“Then I thought you must be some sort of child prodigy, but I think I may be mistaken on that too. So why are you here?”
“I’m Professor Ashcroft’s apprentice. He has insisted that I accompany him so that I might learn something.”
“Well you have learned about Greek mythology, so he was right,” she held out her hand. “Eve Crosse.”
“Nigel Briggs. Do you know what your father’s discovery is?”
She gave a bitter laugh. “It is a closely guarded secret. My father keeps to himself. So much so, that I have not seen him in four years and three months. My mother and I live with my grandparents. Considering we have not spoken to Father in such a long time he still sent us an invitation for tonight. Strange don’t you think?”
Nigel shrugged. “He is obviously proud of his discovery and wants you and your mother there to witness that your sacrifice was worth it.”
“You really do not know my father, but then who does? Did you know that the local villagers believe he is in league with the devil? That he is carrying out inhuman experiments into the occult? That he may have opened a portal to hell?”
A shiver crept down Nigel’s spine. He could not have a night away without tales of the supernatural raising its ugly head. Eve continued not noticing his discomfort,
“If I told the other guests here, they would say the superstitious locals just don’t understand the marvels of modern science. That there is nothing that cannot be explained by rational logical thinking.”
“That sounds familiar.” He had heard those words hundreds of times from Professor Ashcroft.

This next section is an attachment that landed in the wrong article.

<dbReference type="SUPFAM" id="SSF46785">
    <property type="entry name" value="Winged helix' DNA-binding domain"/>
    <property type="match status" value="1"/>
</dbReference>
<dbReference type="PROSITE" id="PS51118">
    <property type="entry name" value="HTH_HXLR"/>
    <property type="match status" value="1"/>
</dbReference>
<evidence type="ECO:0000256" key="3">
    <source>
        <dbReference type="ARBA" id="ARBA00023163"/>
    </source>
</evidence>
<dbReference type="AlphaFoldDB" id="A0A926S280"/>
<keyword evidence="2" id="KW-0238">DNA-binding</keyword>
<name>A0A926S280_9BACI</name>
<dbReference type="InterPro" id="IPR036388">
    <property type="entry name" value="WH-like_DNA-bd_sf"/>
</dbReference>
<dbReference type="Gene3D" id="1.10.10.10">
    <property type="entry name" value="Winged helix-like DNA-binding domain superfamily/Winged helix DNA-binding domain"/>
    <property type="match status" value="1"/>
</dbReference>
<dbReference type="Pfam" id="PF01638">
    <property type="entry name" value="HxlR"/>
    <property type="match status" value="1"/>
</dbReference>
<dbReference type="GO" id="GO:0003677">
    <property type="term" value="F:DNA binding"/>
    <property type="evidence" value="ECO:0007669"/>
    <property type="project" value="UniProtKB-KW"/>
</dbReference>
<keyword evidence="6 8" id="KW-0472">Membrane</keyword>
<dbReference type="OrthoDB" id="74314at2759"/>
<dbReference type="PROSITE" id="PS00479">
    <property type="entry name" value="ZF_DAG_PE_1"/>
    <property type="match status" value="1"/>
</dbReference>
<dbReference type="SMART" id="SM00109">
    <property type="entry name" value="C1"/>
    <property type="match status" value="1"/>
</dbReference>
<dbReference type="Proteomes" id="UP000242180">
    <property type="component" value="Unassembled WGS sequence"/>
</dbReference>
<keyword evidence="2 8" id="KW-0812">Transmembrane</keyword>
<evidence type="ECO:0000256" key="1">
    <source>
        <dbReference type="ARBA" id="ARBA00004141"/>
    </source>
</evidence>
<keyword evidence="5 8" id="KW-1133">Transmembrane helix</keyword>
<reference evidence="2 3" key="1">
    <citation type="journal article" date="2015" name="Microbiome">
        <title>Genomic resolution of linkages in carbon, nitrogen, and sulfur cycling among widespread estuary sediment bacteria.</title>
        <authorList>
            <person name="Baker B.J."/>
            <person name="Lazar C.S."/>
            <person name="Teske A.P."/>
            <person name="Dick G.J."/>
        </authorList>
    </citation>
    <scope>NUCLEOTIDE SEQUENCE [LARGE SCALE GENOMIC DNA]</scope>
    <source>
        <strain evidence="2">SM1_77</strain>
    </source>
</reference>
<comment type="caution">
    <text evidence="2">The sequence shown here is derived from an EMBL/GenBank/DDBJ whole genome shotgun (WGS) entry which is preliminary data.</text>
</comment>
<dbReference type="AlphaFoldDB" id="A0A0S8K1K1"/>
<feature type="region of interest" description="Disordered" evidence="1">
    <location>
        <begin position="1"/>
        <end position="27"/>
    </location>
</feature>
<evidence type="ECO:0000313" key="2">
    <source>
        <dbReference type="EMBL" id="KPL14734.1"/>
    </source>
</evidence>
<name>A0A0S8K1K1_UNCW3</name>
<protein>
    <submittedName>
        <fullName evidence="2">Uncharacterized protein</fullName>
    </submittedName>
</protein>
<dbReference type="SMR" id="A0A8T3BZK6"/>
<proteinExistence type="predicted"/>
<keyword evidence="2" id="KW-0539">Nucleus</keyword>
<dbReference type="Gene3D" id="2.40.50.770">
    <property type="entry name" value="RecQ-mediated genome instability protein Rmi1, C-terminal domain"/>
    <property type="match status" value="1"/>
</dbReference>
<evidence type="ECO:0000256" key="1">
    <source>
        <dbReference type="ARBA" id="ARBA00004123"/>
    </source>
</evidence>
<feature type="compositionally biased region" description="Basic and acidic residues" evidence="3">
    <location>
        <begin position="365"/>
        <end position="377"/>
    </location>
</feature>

“But what if science cannot explain it? My father is due to make his announcement at 8 o’clock. I suppose we will then find out who is right…”
“It sounds like you agree with the villagers,” Nigel said. “You don’t honestly believe your father is involved with the occult?”
“All I know is there are two sides to a coin. I have not seen my father since I was ten and before then it was only for fleeting moments. He had no time for Mother and I when we lived here. That is why she took me to live with my grandparents.”
“Yet you came back tonight. Why is that?”
She frowned. “You think yourself quite the detective.”
“Sorry a matter of habit. My apprenticeship to Professor Ashcroft involves explaining the supernatural.”
“You investigate ghosts?”
“Amongst other things,” he said deliberately vague. She would not believe half the things he had seen. He also did not want to talk about it, wanting to forget the things that had terrified him. “It’s rather dull and you wouldn’t be interested.”
“You might not want to talk about it, but I don’t mind telling you why Mother and I came tonight. Afterall, it is nice to talk to somebody, even if it is an interrogation. In the room with all the ladies I was just ignored or berated by Mother for not sitting properly. I had to escape”
Nigel knew the feeling all too well.
“Anyway. Even though Mother cannot stand the sight of Father she insisted that we came tonight. Afterall he did invite us and it was the first time we had heard from him since leaving. I did not want to come but Mother insisted. She wants me to meet Father again. Something about it being important to know where I have come from.”
She tilted her head to one side as if caught by a sudden thought. She looked over his shoulder. Nigel followed her gaze to the Grandfather clock. It was just short of half seven.
“Shall we go look at my old room? I would love to see it. I want to know if it is the same as I remember. We have half an hour before Father’s great announcement. I won’t be missed and neither will you if you are able to stand here staring at paintings.”
Nigel followed Eve out of the dining room and into entrance the lobby. A lone footman stood at the bottom of the curved stairs. The open door opposite revealed a library with more gentlemen gathered. As they approached the stairs the footman stepped in front of them.
“Nobody is allowed up there.”
“This is my Father’s house. I just want to have a look at my bedroom.”